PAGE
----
Physics Study Guide/Optics

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Physics Study Guide (Print Version)
Units Linear Motion Force Momentum Normal Force and Friction Work Energy
Torque & Circular Motion Fluids Fields Gravity Waves Wave overtones Standing Waves Sound
Thermodynamics Electricity Magnetism Optics
Physical Constants Frictional Coefficients Greek Alphabet Logarithms Vectors and Scalars Other Topics

Light[edit]

Light is that range of electromagnetic energy that is visible to the human eye, the visible colors. The optical radiation includes not only the visible range, but a broader range of invisible electromagnetic radiation that could be influenced in its radiation behavior in a similar way as the visible radiation, but needs often other transmitters or receivers for this radiation. Dependant on the kind of experimental question light - optical radiation behaves as a wave or a particle named lightwave or photon. The birth or death of photons needs electrons - electromagnetic charges, that change their energy.


The speed of light is fastest in the vacuum.

c\approx 3\cdot 10^8 \mbox{ m s}^{-1}

In a wave we have to distinguish between the speed of transport of energy or the speed of the transport of on phase state of a wave of a defined frequency. In vacuum the speed of waves of any photon energy - wavelength is the same, but the transmission speed through material is dependent on wavelength - photon energy. At the time the measurement of the speed of light in vacuum reached the uncertainty of the unit of length, the meter, this basic unit got in 1960 a new definition, based on the unit of time. Taking the best known measurement values it was defined without any uncertainties of length, that the speed of light is 299,792,458 meters per second. For this reason the only uncertainty in the speed of light is the uncertainty of the realization of the unit of time, the second. (If you like to get the standard of length, cooperate with the watchmaker).

However, when electromagnetic radiation enters a medium with refractive index, n, its speed would become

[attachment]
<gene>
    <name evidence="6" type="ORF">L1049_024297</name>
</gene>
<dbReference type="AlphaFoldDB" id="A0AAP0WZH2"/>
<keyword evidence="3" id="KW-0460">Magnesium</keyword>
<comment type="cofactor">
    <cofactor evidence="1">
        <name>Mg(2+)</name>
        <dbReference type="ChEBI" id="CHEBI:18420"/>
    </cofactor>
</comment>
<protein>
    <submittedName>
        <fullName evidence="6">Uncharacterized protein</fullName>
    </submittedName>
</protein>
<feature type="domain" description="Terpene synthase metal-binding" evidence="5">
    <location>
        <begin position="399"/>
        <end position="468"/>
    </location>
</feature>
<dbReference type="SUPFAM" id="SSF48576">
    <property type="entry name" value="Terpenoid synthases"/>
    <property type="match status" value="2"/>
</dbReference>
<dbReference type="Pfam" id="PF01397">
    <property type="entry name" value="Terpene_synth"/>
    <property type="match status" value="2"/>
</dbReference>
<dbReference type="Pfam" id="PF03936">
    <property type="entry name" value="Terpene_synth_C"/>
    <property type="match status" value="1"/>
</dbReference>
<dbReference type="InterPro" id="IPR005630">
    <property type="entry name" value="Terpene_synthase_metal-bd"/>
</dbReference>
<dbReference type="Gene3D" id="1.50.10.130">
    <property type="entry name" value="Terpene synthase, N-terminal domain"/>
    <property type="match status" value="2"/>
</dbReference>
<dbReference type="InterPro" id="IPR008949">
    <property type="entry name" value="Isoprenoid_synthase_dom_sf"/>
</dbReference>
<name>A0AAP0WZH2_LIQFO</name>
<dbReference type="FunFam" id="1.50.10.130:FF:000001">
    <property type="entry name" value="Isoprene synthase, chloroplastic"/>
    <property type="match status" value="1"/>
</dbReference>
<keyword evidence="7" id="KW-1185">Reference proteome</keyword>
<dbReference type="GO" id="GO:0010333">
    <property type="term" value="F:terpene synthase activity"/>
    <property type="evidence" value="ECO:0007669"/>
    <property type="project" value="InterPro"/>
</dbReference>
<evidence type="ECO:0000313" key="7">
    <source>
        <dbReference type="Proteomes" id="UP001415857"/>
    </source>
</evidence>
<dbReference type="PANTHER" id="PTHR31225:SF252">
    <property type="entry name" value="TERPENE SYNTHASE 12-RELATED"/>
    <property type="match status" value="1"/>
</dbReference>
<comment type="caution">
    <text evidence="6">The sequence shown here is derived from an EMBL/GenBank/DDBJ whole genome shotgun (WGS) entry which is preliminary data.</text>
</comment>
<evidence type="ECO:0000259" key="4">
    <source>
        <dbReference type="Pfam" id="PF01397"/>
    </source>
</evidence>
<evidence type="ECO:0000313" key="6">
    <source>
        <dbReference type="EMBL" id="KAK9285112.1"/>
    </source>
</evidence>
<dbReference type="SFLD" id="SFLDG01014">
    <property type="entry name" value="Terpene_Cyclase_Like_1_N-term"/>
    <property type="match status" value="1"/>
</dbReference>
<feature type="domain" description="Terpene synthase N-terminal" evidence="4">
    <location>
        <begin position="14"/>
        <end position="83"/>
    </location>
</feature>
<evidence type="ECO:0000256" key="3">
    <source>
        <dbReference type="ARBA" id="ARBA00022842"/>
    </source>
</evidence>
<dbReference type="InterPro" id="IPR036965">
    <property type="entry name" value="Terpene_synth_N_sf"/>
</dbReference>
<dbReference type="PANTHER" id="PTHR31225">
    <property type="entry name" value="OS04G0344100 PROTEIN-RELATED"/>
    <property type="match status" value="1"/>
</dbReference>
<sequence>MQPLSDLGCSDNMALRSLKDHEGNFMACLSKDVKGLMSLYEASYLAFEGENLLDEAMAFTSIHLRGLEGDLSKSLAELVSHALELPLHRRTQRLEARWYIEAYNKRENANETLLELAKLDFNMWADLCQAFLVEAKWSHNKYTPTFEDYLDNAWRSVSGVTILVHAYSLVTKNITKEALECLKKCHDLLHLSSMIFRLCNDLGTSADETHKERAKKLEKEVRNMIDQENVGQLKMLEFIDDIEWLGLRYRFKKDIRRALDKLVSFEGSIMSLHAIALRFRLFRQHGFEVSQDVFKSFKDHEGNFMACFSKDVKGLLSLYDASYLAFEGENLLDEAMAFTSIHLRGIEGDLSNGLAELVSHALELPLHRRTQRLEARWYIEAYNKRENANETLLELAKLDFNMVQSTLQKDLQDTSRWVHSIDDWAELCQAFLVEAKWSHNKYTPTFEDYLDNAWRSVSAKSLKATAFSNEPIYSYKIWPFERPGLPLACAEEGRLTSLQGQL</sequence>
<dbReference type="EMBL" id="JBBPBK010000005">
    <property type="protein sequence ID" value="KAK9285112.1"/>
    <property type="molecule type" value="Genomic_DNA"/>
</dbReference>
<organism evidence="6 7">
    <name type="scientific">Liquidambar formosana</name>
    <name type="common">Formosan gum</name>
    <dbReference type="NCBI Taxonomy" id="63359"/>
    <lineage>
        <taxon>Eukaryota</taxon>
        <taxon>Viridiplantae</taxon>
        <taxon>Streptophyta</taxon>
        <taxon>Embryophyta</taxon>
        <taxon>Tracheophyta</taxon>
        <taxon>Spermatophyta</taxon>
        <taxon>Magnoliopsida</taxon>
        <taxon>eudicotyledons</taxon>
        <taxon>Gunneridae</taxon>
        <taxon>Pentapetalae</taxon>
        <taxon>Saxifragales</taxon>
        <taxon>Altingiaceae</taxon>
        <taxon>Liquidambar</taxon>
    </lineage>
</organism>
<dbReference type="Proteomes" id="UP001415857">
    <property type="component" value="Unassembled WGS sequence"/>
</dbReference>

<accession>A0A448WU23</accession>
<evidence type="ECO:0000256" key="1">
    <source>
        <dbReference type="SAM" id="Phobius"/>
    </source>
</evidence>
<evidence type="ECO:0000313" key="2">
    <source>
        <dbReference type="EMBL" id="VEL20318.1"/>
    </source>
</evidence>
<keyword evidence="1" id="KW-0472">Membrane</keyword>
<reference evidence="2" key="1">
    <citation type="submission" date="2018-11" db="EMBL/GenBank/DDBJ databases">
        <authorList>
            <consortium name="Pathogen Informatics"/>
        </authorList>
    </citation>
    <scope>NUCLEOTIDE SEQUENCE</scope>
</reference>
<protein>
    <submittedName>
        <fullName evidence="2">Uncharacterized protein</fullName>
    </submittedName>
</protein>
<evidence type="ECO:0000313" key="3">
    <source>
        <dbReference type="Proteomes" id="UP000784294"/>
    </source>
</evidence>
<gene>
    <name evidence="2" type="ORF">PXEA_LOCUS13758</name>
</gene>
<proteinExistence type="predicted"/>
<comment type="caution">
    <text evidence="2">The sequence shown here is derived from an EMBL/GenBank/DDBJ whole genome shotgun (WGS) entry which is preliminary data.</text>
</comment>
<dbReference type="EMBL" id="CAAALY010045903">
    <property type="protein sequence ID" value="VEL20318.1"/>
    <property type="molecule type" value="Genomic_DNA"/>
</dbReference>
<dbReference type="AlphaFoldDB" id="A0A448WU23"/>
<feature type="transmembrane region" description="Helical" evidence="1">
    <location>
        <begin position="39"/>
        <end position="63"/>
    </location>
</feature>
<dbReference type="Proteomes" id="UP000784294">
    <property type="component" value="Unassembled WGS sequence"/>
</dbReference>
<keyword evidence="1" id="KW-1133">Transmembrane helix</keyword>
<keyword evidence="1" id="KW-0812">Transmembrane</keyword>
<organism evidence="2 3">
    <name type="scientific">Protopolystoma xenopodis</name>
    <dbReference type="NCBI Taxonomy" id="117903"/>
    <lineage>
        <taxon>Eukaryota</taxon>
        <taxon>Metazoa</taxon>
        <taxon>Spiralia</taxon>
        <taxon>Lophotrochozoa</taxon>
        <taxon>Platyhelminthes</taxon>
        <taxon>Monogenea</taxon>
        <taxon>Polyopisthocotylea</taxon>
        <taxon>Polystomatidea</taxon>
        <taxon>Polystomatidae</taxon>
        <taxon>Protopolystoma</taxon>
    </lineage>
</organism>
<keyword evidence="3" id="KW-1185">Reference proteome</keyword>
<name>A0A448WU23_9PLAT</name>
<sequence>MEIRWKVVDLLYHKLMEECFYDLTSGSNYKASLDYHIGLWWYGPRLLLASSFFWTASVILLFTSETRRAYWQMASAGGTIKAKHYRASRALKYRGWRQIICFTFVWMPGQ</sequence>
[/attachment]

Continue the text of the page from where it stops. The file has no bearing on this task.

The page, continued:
c_n=\frac{c}{n}

where c_n is the speed of light in the medium.

Refraction[edit]

Refraction occurs when light travels from one medium into another (i.e. from air into water). Refraction is the changing of direction of light due to the changing speed of light. Refraction occurs toward the normal when light travels from a medium into a denser medium. Example when light travels from air into a block of glass, light is refracted towards the normal. The ratio between the sine of the angle of the incident ray and sine of the angle of the refracted ray is the same as the ratios of the indexes of refraction.

\frac{\sin\theta_i}{\sin\theta_r} = \frac{n_r}{n_i} \quad \text{or} \quad n_i\sin\theta_i = n_r\sin\theta_r\

This is known as Snell's Law - an easy way to remember this is that 'Snell' is 'lens' backwards.

Mirrors and lenses[edit]

Focal length[edit]

\frac {1}{d_i} + \frac {1}{d_o} = \frac {1}{f}
  • f is the focal length.
    • f is negative in convex mirror and concave lens.
    • f is positive in concave mirror and convex lens.
  • d_i is the distance from the image to the mirror or lens
    • For a mirror, it is positive if the image appears in front of the mirror. It is negative if the image appears behind.
    • For a lens, it is positive if the image appears on the opposite side of the lens as the light source. It is negative if the image appears on the same side of the lens as the light source.
  • d_o is the distance from the object to the mirror or the lens (always positive). The only case, when it is negative, is the case, when you don't have a real object, but you do have an imaginary object - a converging set of rays from another optical system.
  • an easy way to remember the formula is to memorize "if I Do I Die", which stands for 1/f = 1/d_0 + 1/d_i

Magnification[edit]

M = \frac {h_i}{h_o} =-\frac {d_i}{d_o}
  • M is the magnification.
    • If it is positive the image is upright
    • If it is negative the image is inverted
  • h_i is the image height.
  • h_o is the object height.
  • d_i is the distance from the image to the mirror or lens (also often v)
    • For a mirror, it is positive if the image appears in front of the mirror. It is negative if the image appears behind.
    • For a lens, it is positive if the image appears on the opposite side of the lens as the light source. It is negative if the image appears on the same side of the lens as the light source.
  • d_o is the distance from the object to the mirror or lens (also often u)